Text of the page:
8 Components of a Winning Startup Pitch Deck
The most successful tech startups secure the right kind of financial investment. The right funding strategy allows entrepreneurs and founders to develop all-new product enhancements, hire team members, partner with corporate leaders, and more.
The first step towards landing a new funding round begins with a winning startup pitch deck. In short, the pitch deck serves as venture capitalists’ barometer for startup success and worthwhile investment opportunities. The best startup pitch decks include valuable information related to traction achieved, funding goals and objectives, executive team, value proposition, competition, and more.
Armed with a high-powered startup pitch deck, Mathilde Collin, CEO at Front, unlocked a $66 million Series B for her forward-thinking and competitively priced software solution. Over five days, Collin pitched to 11 investors and walked away with 10 investment offers. Ultimately, she accepted an offer from Sequoia Capital, the well-known venture capital firm behind Airbnb, Stripe, Dropbox, WhatsApp, and more.
Are you ready to secure financial investment for your tech startup or scale-up? Learn more about the top eight components of a winning startup pitch deck.
8 Components of a Winning Startup Pitch Deck
Let’s face it — without a startup pitch deck, your startup won’t get the funding it deserves.
“Your pitch deck is your key to getting the dollar bills you need to give life to your business,” says Deanna deBara, contributor at 99designs. “Including the right content can mean the difference between walking out of your meeting a couple hundred thousand (or a couple million) dollars richer.. or walking out with a firm handshake, a ‘thanks but no thanks,’ and a free coffee mug.. if you’re lucky.”
The best startup pitch decks include the following components:
- Unique Value Proposition
- Business Model
The most successful startups have built a product or service that solves consumers’ problems. Use this slide to talk about the problem that you are solving and how consumers will benefit from your targeted solution. Ideally, this section will tell a relatable story. By painting a simple and relatable narrative, investors will have a better understanding of your business, industry, and funding goals.
A startup is as strong as its vision. Use this section to talk about your company’s overall mission. Keep it short and simple. This should be a short one-sentence overview. It might be tempting to compare your startup to another well-known company:
- We’re like Spotify for video games.
- We’re like Uber for pet owners.
It might be tempting to draw these kinds of comparisons, but dropping a high-profile name for the sake of dropping a high-profile name isn’t a great strategy. Instead, your startup’s vision should reflect its unique sentiments and beliefs.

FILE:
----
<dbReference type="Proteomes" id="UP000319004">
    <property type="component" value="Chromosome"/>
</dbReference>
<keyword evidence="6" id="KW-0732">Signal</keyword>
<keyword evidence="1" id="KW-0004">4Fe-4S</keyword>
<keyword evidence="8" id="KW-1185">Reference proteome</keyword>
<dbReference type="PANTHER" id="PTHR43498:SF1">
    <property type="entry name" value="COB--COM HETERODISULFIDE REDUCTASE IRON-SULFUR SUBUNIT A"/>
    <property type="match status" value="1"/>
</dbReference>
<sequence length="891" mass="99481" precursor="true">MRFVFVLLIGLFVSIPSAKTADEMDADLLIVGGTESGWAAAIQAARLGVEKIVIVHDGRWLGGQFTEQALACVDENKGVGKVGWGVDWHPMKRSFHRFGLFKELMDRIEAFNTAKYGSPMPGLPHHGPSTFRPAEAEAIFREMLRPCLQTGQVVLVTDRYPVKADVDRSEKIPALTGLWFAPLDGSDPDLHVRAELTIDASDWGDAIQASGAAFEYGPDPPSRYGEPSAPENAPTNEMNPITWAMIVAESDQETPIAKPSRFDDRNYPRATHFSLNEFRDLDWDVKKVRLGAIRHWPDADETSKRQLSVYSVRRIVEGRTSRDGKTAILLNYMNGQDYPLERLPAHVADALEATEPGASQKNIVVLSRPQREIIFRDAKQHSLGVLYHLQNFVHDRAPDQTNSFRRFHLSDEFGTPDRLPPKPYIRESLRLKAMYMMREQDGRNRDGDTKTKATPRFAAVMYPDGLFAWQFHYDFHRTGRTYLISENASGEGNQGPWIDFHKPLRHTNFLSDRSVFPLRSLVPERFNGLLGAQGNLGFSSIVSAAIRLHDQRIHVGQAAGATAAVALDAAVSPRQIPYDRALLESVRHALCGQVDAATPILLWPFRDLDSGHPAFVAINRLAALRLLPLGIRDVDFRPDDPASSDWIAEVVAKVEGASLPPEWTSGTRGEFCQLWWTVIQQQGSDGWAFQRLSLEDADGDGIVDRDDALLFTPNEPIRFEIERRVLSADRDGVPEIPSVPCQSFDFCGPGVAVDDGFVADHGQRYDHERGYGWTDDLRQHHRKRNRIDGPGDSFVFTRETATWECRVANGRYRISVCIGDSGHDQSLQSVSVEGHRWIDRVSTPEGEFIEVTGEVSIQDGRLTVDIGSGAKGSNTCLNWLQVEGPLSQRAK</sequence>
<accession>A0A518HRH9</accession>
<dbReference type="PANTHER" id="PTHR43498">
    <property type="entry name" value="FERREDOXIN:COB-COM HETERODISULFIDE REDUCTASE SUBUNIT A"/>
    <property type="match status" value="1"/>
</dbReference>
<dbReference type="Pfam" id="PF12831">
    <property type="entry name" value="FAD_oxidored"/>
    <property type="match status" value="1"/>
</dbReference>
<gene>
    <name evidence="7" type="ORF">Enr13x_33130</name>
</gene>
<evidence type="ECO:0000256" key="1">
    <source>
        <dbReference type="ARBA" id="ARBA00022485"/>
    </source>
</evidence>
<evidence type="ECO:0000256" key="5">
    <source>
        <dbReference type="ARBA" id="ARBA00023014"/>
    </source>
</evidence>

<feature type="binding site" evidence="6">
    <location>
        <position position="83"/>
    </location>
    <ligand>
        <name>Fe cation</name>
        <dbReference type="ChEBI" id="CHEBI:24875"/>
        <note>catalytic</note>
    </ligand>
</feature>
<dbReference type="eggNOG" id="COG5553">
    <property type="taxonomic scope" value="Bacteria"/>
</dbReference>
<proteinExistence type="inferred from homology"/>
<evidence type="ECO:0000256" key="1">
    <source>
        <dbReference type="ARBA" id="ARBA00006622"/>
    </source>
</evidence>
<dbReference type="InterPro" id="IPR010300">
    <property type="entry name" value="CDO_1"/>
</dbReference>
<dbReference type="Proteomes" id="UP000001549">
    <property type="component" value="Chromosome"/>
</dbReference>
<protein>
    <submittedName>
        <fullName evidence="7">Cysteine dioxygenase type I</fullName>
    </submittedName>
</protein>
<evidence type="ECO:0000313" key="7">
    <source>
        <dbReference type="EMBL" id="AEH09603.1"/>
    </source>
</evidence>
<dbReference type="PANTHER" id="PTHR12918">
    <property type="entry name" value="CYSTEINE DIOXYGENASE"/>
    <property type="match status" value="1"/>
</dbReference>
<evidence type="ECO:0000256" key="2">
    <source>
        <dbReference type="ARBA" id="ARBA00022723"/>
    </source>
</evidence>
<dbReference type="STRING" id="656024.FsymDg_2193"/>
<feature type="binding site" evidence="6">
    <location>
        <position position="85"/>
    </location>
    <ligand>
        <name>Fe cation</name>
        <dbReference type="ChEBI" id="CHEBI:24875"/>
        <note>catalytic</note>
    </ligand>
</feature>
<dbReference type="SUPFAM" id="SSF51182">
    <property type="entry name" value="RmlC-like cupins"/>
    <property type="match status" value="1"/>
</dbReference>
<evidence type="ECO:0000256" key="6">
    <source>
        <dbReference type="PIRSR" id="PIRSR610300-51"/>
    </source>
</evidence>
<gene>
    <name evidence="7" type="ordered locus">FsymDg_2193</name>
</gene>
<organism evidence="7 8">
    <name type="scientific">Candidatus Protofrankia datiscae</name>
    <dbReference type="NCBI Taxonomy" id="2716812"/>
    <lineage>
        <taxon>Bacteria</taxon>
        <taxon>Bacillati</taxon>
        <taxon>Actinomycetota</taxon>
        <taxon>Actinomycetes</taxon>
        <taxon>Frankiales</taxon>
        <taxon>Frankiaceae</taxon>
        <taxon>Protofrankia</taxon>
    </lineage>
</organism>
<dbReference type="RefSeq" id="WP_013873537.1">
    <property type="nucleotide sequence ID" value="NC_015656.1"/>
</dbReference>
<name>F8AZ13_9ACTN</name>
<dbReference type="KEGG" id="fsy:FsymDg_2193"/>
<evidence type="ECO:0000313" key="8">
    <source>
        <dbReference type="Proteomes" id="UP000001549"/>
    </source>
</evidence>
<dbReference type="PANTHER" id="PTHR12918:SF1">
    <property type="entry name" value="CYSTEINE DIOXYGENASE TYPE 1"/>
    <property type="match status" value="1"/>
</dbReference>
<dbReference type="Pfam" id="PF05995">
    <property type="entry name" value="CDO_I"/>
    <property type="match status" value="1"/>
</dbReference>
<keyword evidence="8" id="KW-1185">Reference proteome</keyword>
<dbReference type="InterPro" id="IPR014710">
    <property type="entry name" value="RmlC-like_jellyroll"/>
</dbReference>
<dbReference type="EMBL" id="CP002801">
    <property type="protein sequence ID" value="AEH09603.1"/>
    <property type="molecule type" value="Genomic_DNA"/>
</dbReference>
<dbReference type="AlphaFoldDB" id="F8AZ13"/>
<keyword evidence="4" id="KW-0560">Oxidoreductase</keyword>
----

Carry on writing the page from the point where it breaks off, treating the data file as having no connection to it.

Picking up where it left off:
3. Unique Value Proposition
Your value proposition should showcase how your startup is uniquely qualified to address customers’ pain points. If there’s a bit of crowding in your industry, what unique solutions or discoveries has your startup unlocked? How is your startup equipped to solve customers’ problems? How is your startup situated to achieve massive growth?
This section should highlight key team members, their experience, and the key expertise that they bring to your startup. Don’t be afraid to talk about their experience at previous organizations or businesses. How is this team uniquely qualified to build and manage a high-growth (and profitable) startup?
“Why is your team the best for this startup idea? Show that you have the relevant experience and skills for the business,” recommends Iskender Dirik, contributor at TheNextWeb. “If you have experience in working together, make this explicit.”
Before seeking financial investment, startup founders must gain some early traction. Perhaps you’ve secured some early crowdfunding? Maybe you have a dedicated following of high-paying customers? Tell investors about the growth you’ve achieved thus far and how a new funding round might expedite that growth.
“List the few main items that you’ve already achieved in the first column. These typically include traction, product, and fundraising. You want to show investors that you’re a natural born hustler and that you’re already making the magic happen. Now they feel more comfortable giving you their money,” says Mike Lingle, contributor at 10xU.
6. Business Model
Overall, this slide should speak to the unique operational and functional capacity of the business. How does the business work? How does the business make money? Ideally, your startup’s business model will be unlike any other. What new mechanism or marketing strategy does your business use to drive greater profits?
The number one mistake most startup founders make is saying that they are without competition. Every startup has at least one competitor. This section should talk about other entities in the marketplace. What are your competitors doing? Moreover, what are they doing wrong? Show investors how your startup’s product/service is superior.
“Don’t ever say anything bad about your competitors — you don’t know who might be sitting in the room that’s an investor/board member/mentor of one of them,” recommends Donna Griffit, a startup storyteller and pitch alchemist. “It also reflects badly on you that you have to belittle your competition to make yourself look good.”
Finally, the last section of your startup pitch deck should outlines specifically what investor’s money is going towards and why these funds are necessary to grow the company. The ask is one of the most important sections in your startup pitch deck. Be sure to back up this number with plenty of data and expert insights. You need to prove that your startup is worth the investment, and this is the section to do it!